Part of our penchant for typos could lie in the overly-casual everyday emailing and texting styles (with heaps of auto-correct lumped in) to which we’ve become accustomed.
So it’s important to realize that every form of communication is important when looking for a job. Hiring managers want to know what kind of importance you place on your work and how that would translate as a member of their team.
Because your first impression will most likely be through something you’ve typed – a resume, an email, a cover letter, your LinkedIn profile, an online application, etc. – spend extra time polishing and editing. Consider if it meets the standards of the position that you’re applying for, then ask for constructive criticism from a co-worker or family member. No hiring manager wants to bring in a bad speller with poor English skills and sloppy work. Show that you take pride in how you present yourself when job hunting and your credentials will be more likely to make it to the next phase of the job search.
Here are a few proofreading tips:
1. Read the content backwards from the last sentence to the first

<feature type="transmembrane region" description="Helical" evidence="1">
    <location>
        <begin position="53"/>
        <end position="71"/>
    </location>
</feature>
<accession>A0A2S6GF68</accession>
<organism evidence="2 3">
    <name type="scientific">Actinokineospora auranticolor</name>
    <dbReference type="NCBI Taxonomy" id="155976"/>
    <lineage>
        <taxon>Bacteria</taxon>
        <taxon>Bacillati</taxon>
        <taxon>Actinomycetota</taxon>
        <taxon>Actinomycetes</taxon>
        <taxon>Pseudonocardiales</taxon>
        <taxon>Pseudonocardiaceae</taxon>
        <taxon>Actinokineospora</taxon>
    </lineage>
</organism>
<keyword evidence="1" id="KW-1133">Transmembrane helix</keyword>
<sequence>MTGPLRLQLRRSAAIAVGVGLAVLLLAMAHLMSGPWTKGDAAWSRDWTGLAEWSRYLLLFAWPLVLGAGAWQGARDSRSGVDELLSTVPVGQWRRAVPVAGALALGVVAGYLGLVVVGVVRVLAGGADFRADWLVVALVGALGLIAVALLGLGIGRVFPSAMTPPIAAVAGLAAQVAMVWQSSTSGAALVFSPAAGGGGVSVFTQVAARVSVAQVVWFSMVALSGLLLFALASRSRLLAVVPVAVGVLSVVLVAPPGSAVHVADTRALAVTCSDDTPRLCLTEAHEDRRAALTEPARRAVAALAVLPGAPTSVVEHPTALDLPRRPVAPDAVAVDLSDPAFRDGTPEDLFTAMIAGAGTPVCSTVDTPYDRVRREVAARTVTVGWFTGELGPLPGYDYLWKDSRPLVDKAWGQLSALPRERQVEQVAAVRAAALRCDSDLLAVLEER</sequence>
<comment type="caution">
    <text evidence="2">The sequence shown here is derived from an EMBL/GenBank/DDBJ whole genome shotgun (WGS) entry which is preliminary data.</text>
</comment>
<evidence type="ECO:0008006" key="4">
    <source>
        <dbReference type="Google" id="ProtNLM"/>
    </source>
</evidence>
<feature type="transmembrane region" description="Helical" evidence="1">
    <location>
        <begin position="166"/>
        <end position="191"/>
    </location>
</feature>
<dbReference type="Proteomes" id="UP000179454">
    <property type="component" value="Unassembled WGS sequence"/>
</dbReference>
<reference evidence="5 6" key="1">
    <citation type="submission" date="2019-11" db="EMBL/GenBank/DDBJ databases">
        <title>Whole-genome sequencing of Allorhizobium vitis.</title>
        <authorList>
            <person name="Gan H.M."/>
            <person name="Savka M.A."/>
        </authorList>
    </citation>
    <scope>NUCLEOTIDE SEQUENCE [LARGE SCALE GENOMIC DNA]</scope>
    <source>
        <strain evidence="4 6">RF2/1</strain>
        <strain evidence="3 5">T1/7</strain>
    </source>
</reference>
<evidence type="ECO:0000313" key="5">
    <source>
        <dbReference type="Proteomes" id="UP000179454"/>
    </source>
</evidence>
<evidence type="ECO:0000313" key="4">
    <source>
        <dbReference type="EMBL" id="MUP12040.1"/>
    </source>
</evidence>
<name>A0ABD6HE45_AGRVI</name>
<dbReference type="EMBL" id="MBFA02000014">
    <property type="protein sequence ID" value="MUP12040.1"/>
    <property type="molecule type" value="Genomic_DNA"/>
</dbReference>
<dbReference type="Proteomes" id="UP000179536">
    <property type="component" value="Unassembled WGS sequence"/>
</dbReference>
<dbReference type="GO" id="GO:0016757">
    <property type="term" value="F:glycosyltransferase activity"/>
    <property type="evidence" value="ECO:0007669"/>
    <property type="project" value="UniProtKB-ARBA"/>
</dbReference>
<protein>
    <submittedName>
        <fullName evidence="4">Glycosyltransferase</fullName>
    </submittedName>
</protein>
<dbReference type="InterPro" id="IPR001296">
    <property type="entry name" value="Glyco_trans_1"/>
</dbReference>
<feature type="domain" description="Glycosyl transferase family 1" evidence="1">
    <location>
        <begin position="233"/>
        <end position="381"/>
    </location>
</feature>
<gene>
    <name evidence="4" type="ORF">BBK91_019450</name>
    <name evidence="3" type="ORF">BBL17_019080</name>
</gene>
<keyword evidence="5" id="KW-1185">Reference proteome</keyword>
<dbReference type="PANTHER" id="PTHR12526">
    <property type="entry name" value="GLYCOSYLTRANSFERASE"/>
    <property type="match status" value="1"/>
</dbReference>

2. Read it out loud
3. Cut and paste any text into a spell checker program before sending/saving
U and V (January/February 2015)
According to HealthStatus.com, moving and job loss are two of the top five stressors for an individual. Military transition not only weighs heavily on the Airman, Marine, Sailor or Soldier, it also affects the people he or she loves the most. It doesn’t take much to imagine the scenario played out when an entire family is dealing with such upheaval and how it impacts the psyche of the service member.
Take a deep breath. Not just you, but everyone in the household. If anyone knows the adversity that life can bring, it’s the families of the U.S. Military. But you’ve undoubtedly witnessed examples of how clear thinking and an ability to stay focused on a task can assist in overcoming difficult obstacles. In addition, keeping communication lines open and collectively taking small steps toward a successful transition are key. When the entire family can exhibit these qualities, then staying Unified as a unit will make the transition manageable.